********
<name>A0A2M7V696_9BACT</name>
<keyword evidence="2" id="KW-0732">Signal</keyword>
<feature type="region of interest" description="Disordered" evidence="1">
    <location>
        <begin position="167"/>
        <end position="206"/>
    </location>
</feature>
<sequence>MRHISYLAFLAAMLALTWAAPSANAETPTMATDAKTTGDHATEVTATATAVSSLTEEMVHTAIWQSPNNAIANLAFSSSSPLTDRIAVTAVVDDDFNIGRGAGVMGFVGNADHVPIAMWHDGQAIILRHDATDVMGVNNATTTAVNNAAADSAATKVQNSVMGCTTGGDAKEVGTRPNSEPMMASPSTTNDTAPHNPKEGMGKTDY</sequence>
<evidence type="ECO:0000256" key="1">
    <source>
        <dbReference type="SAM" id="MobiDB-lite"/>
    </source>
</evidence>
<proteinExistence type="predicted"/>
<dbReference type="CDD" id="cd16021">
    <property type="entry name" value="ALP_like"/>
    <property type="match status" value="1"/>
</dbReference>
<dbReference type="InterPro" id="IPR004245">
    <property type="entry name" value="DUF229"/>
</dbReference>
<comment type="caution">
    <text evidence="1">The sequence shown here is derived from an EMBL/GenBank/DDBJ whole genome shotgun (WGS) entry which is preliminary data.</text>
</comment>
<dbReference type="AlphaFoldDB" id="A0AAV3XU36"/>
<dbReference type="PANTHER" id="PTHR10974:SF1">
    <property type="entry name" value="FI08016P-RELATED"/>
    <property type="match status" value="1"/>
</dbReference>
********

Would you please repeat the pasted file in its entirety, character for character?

<name>A0A2M7V696_9BACT</name>
<keyword evidence="2" id="KW-0732">Signal</keyword>
<feature type="region of interest" description="Disordered" evidence="1">
    <location>
        <begin position="167"/>
        <end position="206"/>
    </location>
</feature>
<sequence>MRHISYLAFLAAMLALTWAAPSANAETPTMATDAKTTGDHATEVTATATAVSSLTEEMVHTAIWQSPNNAIANLAFSSSSPLTDRIAVTAVVDDDFNIGRGAGVMGFVGNADHVPIAMWHDGQAIILRHDATDVMGVNNATTTAVNNAAADSAATKVQNSVMGCTTGGDAKEVGTRPNSEPMMASPSTTNDTAPHNPKEGMGKTDY</sequence>
<evidence type="ECO:0000256" key="1">
    <source>
        <dbReference type="SAM" id="MobiDB-lite"/>
    </source>
</evidence>
<proteinExistence type="predicted"/>
<dbReference type="CDD" id="cd16021">
    <property type="entry name" value="ALP_like"/>
    <property type="match status" value="1"/>
</dbReference>
<dbReference type="InterPro" id="IPR004245">
    <property type="entry name" value="DUF229"/>
</dbReference>
<comment type="caution">
    <text evidence="1">The sequence shown here is derived from an EMBL/GenBank/DDBJ whole genome shotgun (WGS) entry which is preliminary data.</text>
</comment>
<dbReference type="AlphaFoldDB" id="A0AAV3XU36"/>
<dbReference type="PANTHER" id="PTHR10974:SF1">
    <property type="entry name" value="FI08016P-RELATED"/>
    <property type="match status" value="1"/>
</dbReference>